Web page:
At each village the group stopped at, Papua New Guinea Union Mission Health director Gad Koito presented a health talk and encouraged the villagers to stick to their walking, their gardening and their healthy diets.
“We discovered that while diabetes has not crept into the Kokoda region like other parts of PNG, there were red flags,” said Mrs Townend, who met the team at the end of the Kokoda Track.
“Items like two-minute noodles, soft drinks and other junk food were readily available in stalls to attract sales from the many trekkers who pass through the villages. So our future training in this region will need to focus on preventative measures rather than the reversal approach we initially thought.”
For the Kokoda campaign, 10,000 Toes partnered with ADRA Connections. Natalie Nawaikalou, ADRA Connections coordinator, and Jimmy Jacobs, from ADRA PNG, provided invaluable support and logistics to the trekkers along the way. Mr Jacobs’ translation skills were both handy and hilarious as he attacked the stories and testimonies with enthusiasm and relish, and often left the audience in stitches.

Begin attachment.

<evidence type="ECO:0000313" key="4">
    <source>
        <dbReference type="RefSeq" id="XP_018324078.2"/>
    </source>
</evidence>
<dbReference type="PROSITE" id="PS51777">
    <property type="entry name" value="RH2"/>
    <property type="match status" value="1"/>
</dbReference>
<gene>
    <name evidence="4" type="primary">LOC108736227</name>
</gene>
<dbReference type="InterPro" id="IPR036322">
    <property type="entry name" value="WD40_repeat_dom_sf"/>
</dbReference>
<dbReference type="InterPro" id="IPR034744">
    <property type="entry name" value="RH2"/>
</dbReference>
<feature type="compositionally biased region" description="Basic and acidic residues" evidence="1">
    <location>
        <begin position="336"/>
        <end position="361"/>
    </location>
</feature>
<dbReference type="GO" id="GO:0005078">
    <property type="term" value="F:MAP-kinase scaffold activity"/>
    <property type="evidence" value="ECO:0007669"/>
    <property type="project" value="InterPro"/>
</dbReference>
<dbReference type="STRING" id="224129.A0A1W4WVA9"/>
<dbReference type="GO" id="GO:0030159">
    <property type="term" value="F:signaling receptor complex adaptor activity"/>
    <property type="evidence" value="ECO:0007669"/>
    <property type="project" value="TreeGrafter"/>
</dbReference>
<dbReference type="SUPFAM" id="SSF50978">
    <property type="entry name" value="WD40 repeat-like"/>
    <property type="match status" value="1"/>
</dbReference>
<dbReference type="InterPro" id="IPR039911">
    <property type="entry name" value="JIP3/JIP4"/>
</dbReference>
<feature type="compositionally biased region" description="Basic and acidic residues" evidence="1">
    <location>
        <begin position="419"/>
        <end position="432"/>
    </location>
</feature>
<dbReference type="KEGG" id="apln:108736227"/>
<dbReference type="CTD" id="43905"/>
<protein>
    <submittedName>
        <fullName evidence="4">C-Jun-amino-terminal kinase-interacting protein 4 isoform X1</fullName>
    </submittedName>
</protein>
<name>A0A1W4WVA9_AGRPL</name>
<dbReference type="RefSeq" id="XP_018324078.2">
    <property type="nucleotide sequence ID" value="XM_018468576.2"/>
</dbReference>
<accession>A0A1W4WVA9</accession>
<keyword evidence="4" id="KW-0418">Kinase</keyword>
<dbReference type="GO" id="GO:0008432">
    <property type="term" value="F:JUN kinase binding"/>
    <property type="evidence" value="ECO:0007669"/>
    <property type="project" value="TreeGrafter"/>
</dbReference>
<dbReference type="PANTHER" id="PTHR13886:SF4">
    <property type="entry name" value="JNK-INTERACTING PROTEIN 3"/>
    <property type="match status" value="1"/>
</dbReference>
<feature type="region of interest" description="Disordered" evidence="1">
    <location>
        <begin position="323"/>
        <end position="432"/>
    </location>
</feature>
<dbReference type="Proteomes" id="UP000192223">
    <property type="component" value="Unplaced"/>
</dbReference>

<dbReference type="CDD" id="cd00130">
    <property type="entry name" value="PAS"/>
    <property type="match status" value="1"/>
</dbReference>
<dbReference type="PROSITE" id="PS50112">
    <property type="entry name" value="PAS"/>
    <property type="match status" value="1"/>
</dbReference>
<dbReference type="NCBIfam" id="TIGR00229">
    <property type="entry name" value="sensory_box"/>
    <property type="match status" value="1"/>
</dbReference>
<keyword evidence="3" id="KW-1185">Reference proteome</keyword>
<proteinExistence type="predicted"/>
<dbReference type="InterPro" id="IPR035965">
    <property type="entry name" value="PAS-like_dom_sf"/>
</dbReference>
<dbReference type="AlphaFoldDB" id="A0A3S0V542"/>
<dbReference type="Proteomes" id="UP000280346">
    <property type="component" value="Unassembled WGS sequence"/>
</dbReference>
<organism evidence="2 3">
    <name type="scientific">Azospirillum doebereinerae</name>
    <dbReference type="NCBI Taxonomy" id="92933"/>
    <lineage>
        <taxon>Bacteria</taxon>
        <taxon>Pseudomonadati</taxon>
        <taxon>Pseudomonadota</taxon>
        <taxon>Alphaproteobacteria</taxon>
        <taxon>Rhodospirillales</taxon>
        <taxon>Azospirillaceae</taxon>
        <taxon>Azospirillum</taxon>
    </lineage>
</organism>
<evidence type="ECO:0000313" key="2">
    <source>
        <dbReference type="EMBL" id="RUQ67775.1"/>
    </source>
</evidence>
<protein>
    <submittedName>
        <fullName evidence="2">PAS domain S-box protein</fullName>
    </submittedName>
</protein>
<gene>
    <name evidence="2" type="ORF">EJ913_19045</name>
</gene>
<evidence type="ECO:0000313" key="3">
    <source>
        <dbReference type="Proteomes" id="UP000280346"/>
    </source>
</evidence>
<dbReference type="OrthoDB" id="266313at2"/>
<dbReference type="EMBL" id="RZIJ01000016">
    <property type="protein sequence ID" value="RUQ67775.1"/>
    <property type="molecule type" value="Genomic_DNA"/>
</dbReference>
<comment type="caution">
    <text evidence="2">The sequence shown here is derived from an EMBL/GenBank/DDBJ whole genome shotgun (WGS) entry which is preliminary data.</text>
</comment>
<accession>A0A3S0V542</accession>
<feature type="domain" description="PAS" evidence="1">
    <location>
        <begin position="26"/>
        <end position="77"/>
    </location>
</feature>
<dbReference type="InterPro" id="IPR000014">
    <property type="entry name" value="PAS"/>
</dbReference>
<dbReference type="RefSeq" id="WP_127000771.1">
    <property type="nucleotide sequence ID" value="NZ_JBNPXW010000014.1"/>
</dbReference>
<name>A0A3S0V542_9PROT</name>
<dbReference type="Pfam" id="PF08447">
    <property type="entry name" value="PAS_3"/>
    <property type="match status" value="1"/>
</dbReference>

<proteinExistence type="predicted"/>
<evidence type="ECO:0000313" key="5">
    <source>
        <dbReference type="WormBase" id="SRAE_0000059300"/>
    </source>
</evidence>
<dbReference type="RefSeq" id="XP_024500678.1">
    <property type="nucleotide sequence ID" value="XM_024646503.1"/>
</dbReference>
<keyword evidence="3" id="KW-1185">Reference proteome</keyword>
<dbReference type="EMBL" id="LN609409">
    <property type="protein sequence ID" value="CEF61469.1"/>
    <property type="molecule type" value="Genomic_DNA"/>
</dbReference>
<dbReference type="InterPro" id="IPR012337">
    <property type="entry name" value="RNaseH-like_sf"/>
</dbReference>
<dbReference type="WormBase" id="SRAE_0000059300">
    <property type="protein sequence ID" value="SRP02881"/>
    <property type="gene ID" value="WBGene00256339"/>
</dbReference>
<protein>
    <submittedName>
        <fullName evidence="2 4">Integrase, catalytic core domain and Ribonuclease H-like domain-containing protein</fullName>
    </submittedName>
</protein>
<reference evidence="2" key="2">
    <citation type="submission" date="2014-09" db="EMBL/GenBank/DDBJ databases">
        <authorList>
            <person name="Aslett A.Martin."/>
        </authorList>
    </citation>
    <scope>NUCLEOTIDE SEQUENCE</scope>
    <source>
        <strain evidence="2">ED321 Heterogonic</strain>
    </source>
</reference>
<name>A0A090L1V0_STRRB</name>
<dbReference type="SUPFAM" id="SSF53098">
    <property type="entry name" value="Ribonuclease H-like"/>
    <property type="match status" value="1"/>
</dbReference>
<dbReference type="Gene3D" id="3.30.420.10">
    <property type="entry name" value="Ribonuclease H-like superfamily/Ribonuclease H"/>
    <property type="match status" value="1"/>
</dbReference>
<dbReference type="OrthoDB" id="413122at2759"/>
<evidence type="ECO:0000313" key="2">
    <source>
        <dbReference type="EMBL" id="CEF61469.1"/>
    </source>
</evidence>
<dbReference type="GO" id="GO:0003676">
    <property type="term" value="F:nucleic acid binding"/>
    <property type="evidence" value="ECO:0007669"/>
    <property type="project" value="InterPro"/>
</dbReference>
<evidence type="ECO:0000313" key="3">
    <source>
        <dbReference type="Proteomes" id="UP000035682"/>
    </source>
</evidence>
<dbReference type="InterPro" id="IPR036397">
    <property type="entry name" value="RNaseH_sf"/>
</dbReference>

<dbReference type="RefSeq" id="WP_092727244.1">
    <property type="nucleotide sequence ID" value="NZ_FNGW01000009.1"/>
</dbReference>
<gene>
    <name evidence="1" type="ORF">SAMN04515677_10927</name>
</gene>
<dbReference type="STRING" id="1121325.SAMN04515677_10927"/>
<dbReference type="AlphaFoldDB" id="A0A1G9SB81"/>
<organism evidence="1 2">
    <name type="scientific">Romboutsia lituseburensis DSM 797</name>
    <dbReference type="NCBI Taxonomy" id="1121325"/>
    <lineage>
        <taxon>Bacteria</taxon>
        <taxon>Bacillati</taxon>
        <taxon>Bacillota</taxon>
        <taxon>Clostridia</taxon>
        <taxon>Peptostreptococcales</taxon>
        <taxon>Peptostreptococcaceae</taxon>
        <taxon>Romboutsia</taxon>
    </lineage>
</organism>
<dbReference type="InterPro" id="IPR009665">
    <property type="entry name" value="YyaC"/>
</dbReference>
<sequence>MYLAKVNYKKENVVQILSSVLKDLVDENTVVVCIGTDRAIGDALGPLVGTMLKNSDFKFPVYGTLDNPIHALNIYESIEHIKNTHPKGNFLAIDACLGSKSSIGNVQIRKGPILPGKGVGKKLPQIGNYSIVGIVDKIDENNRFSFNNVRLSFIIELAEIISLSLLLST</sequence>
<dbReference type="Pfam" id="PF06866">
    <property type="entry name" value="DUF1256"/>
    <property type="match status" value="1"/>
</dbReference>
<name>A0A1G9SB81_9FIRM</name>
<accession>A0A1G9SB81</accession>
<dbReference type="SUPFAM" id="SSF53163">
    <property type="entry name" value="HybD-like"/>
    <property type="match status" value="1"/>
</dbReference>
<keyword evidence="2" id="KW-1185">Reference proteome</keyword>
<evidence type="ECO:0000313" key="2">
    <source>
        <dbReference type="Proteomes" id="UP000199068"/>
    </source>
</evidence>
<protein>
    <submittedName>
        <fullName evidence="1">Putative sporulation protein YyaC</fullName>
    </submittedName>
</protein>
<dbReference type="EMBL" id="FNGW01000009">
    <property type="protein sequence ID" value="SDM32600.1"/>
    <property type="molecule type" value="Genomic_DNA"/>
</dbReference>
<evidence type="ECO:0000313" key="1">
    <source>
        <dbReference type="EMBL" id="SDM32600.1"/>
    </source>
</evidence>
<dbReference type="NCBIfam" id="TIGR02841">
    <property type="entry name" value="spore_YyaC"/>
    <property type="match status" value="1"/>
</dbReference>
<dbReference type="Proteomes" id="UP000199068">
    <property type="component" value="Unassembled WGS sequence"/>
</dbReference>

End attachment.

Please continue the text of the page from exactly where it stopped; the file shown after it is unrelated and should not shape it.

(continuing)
“For ADRA PNG, this is the first [trip] of its kind, especially partnering with ADRA Connections and the SPD,” said Mr Jacobs. “We are excited about this partnership. 10,000 Toes is one of the most important missions that the Church has. While we continue to preach the gospel, we need to really get down and meet the needs of the people. We are very much excited about this journey and we want to see more happening.”
The group could see their fundraising in action, as they were able to gift four early detection kits to clinics and a hospital along the way.
“I just wanted to say thank you to all of the trekkers who came on Kokoda because they did all the fundraising that makes the 10,000 Toes Campaign possible,” said Paul Rubessa, CEO of ADRA Australia and one of those who completed Kokoda. “And thanks to all the donors who supported the trekkers and gave their hard-earned money to such a great initiative.”
The Kokoda team left Pacific Adventist University very early on Monday morning. The buses were bogged three times on the way to the start of the track, a good indication of the challenges facing the team.